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Five number plate rules that UK drivers should know

The DVLA has rules around displaying number plates that could land you with a fine if you don’t follow them correctly. How many do you know? Find out.

Nimisha Jain

Words by: Nimisha Jain

Published on 9 February 2024 | 0 min read

Number plates help identify cars and make them unique from other similar cars on the road.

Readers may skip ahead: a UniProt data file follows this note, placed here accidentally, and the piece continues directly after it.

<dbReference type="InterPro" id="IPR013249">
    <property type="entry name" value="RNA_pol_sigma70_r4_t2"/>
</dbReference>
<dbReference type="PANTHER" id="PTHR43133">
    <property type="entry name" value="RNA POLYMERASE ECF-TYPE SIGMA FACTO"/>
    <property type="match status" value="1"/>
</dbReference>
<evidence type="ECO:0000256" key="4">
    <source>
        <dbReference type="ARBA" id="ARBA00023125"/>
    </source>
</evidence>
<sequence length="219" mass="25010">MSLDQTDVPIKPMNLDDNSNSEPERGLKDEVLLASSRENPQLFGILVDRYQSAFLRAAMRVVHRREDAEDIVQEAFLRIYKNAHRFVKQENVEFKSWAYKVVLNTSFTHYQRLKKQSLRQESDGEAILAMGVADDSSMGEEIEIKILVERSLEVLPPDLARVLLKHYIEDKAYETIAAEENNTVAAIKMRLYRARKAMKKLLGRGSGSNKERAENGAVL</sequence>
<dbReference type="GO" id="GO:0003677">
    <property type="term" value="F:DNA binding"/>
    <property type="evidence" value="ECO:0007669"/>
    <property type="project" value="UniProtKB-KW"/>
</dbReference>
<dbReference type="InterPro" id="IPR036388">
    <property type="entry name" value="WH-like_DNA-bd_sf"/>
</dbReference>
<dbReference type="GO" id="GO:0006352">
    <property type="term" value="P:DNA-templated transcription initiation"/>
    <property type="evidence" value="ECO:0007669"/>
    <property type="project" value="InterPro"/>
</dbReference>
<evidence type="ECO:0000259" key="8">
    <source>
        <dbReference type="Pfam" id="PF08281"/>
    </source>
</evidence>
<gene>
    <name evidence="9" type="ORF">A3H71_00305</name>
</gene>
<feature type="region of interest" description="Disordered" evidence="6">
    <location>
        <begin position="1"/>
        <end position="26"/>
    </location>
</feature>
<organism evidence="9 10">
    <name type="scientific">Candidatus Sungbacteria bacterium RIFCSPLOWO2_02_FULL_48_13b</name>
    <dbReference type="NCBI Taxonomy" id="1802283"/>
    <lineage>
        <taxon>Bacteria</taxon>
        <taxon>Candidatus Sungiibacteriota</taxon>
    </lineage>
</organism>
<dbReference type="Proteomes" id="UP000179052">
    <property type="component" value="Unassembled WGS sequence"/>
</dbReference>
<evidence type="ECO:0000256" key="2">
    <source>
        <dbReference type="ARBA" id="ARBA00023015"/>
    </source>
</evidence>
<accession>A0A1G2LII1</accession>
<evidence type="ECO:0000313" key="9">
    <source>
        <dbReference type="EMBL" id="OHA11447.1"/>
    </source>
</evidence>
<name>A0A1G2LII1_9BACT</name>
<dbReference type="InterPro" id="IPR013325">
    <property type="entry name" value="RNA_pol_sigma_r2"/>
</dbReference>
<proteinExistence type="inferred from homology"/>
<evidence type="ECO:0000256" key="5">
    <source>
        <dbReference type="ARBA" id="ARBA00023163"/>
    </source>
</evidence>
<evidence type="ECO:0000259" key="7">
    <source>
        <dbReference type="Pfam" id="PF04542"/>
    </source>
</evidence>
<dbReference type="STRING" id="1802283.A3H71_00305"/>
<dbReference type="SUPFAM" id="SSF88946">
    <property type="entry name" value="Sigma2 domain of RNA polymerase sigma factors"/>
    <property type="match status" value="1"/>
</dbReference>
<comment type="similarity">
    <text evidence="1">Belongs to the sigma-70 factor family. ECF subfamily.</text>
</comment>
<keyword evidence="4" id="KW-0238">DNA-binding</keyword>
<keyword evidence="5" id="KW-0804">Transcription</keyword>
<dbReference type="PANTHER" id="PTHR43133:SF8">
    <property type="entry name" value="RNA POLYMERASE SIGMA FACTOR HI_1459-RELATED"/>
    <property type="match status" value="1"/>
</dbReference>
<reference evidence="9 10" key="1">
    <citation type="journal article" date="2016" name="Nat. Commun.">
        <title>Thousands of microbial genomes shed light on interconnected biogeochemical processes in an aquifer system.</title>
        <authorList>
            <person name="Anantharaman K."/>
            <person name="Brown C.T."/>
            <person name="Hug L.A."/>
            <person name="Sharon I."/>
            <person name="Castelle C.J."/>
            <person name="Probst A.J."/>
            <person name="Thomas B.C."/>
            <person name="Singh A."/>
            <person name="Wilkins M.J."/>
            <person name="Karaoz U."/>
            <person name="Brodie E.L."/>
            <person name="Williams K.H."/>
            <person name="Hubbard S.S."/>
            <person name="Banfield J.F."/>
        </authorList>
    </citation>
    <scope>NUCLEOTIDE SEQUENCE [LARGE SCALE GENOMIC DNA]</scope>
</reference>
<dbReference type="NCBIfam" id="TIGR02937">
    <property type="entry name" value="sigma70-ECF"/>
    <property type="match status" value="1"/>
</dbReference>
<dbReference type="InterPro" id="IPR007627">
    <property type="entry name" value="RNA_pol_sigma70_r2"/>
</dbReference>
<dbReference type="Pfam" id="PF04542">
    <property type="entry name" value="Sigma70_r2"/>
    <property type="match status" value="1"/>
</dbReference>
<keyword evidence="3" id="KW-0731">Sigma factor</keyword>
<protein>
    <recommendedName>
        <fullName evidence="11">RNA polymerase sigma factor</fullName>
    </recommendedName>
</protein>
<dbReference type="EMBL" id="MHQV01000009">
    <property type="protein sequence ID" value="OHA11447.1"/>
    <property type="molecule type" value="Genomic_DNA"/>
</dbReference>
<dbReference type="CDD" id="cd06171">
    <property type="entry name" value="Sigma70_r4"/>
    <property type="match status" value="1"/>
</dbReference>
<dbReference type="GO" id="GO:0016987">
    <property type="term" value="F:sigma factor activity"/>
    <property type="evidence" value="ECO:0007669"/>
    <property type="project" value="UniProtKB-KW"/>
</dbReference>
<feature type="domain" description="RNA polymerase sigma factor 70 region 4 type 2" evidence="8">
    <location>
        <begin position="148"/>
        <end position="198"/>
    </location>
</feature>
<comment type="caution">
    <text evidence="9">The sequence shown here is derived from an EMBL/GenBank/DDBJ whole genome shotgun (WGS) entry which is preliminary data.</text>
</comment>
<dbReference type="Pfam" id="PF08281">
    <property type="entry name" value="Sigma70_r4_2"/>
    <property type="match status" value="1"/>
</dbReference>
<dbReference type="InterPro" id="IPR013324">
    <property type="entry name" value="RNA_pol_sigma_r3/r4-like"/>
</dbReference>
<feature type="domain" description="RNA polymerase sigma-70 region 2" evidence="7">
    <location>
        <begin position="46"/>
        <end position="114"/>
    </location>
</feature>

What may look like just a series of numbers and letters put together is actually a really important part of your car, which is why the DVLA have rules and regulations around how number plates should look and be used. So keep reading to find out the five rules about number plates, and how these rules may impact you...

1. Displaying number plates in the UK

All UK number plates follow a specific British Standard and several rules around how the number plate should look. This ensures uniformity, and means police can recognise the number plates using Automatic Number Plate Recognition (ANPR) technology.